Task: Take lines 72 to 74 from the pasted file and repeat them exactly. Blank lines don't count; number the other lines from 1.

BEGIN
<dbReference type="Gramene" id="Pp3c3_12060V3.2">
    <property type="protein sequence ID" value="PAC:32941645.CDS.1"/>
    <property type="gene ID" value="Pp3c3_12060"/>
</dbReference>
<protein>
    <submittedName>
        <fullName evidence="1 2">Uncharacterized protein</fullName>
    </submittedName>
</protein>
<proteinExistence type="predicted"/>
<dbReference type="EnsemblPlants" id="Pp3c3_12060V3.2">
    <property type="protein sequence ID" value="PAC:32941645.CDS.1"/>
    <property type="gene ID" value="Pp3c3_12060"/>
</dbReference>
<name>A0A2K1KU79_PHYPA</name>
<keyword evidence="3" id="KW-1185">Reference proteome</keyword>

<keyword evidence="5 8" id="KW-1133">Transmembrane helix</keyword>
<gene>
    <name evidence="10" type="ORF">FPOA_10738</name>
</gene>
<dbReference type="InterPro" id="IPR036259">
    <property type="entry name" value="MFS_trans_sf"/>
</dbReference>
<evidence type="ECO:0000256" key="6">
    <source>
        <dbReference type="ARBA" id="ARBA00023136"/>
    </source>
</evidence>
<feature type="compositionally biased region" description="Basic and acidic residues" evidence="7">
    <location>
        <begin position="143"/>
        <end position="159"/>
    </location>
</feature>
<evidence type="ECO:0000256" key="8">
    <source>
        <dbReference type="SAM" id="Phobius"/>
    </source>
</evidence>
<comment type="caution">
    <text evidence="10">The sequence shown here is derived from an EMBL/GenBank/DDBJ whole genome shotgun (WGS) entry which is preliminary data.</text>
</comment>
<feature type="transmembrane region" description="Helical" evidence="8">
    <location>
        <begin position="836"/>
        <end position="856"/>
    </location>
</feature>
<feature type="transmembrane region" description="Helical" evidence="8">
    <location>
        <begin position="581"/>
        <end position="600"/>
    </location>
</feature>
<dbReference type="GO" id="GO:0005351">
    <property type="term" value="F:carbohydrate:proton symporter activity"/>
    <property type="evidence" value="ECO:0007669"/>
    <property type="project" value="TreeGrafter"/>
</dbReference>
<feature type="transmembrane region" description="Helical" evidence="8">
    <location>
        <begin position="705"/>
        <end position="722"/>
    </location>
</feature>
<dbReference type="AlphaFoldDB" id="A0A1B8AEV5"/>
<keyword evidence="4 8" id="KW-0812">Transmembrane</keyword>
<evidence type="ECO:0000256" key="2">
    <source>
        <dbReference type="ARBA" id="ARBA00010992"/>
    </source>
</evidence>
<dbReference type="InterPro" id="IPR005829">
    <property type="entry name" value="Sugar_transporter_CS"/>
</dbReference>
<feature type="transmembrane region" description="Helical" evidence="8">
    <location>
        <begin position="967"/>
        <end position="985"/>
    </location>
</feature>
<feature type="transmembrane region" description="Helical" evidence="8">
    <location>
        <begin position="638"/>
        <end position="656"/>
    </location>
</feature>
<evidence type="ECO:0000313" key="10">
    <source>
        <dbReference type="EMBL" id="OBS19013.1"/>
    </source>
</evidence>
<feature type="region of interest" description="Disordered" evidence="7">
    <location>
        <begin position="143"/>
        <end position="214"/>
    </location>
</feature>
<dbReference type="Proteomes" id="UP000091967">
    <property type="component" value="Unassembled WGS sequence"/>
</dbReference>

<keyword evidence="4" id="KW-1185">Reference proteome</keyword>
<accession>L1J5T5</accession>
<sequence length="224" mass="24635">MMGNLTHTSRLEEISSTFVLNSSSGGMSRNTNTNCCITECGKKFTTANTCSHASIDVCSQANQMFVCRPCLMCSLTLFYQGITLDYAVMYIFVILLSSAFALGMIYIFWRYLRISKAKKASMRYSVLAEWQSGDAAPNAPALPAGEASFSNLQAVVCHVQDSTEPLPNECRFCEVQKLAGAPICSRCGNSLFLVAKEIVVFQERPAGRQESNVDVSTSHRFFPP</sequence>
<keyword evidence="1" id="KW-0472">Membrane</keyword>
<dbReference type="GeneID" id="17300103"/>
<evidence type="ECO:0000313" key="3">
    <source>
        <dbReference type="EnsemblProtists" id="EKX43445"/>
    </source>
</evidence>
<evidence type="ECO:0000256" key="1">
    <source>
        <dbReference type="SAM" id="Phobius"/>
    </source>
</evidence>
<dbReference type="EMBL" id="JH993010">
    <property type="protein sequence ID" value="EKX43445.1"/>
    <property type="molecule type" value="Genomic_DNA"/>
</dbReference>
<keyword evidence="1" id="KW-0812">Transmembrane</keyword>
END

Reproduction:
</evidence>
<dbReference type="InterPro" id="IPR005829">
    <property type="entry name" value="Sugar_transporter_CS"/>